The way they become recognised, at least in collective general terms of understanding, is through codes. Codes are the carriers and to communicate parties need to know the codes in their system up front. Codes are like packets indicating what the information is inside, who they are for, and what will happen to them (Rapport, Overing, 2000, 42). A metaphorical equivalent might be the Transmission Control Protocol of the Internet: packets that safely deliver sections of a message. Codes intend to impress as if a glass surface to the external reality, but the problem is that they do have a life of their own in terms of them as a sub-system of language and culture and being successful communicants. The sense of glass is their illusion: it turns out more to be a painting following rules of representation and then of a reality behind the canvas, if that is a place of reality at all. The need for understood rules is because the receiver needs to be ahead of the game, to be set up to receive, and anticipate forms of the message, and be able to give response. So there are cues and clues. Inevitably this means constraint: channelling. The benefit is modes of discourse for an impersonal (as well as personal) speech community. One such is the academic history community, meaning styles and standards of performance in the communication used, which is a sub-community of the many sub-communities sharing and differing in codes of communication, and these are the data for the historian.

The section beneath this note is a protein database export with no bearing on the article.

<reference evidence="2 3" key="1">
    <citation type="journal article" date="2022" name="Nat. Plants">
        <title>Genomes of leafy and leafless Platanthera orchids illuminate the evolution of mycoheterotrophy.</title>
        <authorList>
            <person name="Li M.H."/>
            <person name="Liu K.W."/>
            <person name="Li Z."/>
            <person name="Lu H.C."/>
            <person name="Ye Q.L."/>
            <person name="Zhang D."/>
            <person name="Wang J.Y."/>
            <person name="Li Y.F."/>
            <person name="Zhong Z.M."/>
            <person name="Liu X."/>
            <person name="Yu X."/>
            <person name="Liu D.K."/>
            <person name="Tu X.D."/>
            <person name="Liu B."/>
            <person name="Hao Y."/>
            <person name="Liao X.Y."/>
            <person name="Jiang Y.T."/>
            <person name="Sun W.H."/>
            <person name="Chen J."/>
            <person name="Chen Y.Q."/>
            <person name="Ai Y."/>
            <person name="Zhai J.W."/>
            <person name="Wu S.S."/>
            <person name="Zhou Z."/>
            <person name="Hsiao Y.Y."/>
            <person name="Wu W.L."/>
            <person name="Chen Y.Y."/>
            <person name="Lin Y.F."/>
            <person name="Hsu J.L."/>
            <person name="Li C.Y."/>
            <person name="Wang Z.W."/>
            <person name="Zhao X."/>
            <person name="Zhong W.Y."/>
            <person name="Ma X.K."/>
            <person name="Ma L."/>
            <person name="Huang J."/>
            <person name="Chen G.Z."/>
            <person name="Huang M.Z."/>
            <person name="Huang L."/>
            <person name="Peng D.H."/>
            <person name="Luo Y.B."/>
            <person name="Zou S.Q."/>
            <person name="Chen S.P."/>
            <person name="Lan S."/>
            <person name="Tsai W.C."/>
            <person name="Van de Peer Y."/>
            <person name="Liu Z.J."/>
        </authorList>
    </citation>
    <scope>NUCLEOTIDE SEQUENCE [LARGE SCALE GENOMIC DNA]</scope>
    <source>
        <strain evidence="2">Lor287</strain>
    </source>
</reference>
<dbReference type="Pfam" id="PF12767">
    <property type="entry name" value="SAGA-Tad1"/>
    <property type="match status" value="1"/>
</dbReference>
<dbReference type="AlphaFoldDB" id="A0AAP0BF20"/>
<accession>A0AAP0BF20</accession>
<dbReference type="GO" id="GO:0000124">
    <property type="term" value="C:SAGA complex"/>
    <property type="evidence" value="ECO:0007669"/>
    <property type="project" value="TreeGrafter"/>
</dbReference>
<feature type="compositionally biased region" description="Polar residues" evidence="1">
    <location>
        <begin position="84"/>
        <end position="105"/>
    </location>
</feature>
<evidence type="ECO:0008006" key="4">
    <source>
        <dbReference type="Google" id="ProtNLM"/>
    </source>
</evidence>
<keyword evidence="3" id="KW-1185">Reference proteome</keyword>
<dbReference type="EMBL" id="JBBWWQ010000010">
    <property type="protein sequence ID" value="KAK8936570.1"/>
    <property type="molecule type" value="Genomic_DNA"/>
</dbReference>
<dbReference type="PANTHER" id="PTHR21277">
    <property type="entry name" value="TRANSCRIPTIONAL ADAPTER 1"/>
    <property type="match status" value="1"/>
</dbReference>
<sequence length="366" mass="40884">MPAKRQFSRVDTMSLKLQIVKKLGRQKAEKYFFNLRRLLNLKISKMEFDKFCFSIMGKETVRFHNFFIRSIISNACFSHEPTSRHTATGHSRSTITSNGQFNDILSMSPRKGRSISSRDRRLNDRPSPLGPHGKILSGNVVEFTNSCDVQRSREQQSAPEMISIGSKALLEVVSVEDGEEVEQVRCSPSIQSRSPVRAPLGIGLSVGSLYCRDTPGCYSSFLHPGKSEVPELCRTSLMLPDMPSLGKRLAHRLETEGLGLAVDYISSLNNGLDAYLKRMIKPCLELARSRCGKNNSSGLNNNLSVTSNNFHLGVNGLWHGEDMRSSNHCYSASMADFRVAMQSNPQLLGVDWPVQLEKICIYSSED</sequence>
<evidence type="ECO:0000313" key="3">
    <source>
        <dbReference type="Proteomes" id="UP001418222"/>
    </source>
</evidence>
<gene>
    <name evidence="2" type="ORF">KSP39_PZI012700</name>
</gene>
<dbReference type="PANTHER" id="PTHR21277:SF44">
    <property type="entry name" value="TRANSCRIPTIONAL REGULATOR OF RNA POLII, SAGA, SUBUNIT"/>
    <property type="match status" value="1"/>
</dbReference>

It gets more complex in that history (like cultural and social anthropology) has to deal in translating codes of their subjects into the codes of the discipline. This means perhaps official documents and how they say what they say; or arguably more interesting the ways of communication and speech however deposited of ordinary communities and their own textured meanings (see White in Green, Troup, 2000, 229). So there is a task of producing a historical narrative away from the narrative rules of the source data, and the issue must be how well one community (historians) can do this task of translation.